|By PR Newswire||
|January 6, 2014 02:30 PM EST||
LONDON, Jan. 6, 2014 /PRNewswire/ -- Reportbuyer.com just published a new market research report:
Offshore wind spending set to average almost €15 billion per year over the next ten years
Douglas-Westwood forecast offshore wind installations averaging 3.2 GW per year over the next ten years with capital expenditure hitting a peak of ?18bn in 2016. This report presents a new longer-term forecast and examines the key commercial developments since the last publication to provide detailed insight to established players and new entrant alike.
The increase in turbine capacity is considered to be one of the key factors for reducing the cost of energy, and European offshore wind developers will be specifying larger wind turbines with capacities of 5MW or greater. The size of the components for these future wind turbines will create unique challenges for installers, foundation designers and service providers.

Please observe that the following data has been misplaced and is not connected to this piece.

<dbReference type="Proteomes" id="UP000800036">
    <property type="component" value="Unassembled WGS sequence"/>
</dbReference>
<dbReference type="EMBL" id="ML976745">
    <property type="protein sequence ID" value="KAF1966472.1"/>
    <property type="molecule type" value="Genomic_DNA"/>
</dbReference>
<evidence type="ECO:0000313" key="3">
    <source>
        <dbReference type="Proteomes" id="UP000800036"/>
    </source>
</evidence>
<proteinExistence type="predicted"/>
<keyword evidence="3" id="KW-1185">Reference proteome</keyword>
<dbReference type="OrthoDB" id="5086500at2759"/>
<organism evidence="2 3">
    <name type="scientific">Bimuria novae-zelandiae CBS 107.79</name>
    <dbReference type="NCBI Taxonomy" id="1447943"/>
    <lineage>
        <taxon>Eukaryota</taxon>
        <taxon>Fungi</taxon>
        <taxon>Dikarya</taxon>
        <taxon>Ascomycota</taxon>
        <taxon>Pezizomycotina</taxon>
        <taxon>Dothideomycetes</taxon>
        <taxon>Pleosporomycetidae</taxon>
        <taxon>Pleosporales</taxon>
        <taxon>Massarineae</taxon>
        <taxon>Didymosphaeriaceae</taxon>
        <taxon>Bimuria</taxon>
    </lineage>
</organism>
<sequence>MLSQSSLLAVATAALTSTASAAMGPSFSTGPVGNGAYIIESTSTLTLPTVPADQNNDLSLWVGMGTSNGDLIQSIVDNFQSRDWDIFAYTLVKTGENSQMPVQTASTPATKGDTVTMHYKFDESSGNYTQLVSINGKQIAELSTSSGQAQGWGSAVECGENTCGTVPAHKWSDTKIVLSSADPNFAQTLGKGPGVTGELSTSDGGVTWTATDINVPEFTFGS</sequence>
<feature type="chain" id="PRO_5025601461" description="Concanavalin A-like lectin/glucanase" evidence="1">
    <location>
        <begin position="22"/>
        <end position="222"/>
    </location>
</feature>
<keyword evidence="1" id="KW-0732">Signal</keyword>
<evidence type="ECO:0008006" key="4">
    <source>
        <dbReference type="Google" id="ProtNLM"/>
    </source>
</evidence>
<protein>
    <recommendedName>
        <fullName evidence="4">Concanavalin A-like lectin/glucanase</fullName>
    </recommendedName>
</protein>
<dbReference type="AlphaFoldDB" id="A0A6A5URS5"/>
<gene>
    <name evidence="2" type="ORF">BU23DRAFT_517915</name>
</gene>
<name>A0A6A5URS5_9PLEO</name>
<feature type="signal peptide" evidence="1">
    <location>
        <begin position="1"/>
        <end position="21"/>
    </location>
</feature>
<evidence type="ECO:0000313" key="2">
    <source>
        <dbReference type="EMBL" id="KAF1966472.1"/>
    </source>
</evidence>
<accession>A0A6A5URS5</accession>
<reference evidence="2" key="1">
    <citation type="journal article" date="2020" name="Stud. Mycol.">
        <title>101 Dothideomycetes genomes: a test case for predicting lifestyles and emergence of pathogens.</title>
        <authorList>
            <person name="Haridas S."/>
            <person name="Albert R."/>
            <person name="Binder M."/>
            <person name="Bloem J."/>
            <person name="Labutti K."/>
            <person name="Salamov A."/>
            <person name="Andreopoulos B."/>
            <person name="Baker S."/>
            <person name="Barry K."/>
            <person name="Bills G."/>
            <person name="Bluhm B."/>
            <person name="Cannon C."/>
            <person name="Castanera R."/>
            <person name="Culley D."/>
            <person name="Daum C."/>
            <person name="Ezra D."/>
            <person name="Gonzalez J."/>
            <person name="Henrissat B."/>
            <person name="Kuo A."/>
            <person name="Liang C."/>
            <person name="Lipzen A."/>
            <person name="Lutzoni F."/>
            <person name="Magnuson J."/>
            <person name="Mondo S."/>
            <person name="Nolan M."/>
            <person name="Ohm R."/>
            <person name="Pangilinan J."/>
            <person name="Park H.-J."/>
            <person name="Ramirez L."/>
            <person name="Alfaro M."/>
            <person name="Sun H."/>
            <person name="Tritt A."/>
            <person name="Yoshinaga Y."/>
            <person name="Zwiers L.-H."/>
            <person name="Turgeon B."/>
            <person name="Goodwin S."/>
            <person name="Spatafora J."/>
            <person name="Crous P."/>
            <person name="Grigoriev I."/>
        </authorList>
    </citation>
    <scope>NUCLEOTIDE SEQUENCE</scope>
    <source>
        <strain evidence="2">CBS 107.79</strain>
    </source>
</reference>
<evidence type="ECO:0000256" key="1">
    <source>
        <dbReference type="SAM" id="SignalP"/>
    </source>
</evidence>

As the industry seeks to reduce costs, a new generation of wind turbines designed around the unique requirements of the offshore environment are being rolled out with European project developers increasingly choosing to specify larger models with power outputs of 5 MW or more. The size of the components for these future wind turbines creates a unique set of challenges for installers, foundation designers and service providers.
A new manufacturing supply chain focused on the Northern European markets is slowly developing to meet demand with significant investments being made in aspects such as port infrastructure and foundation manufacturing capacity. At the same time, it will be crucial to leverage the experience and additional supply chain capacity from the offshore oil and gas sector.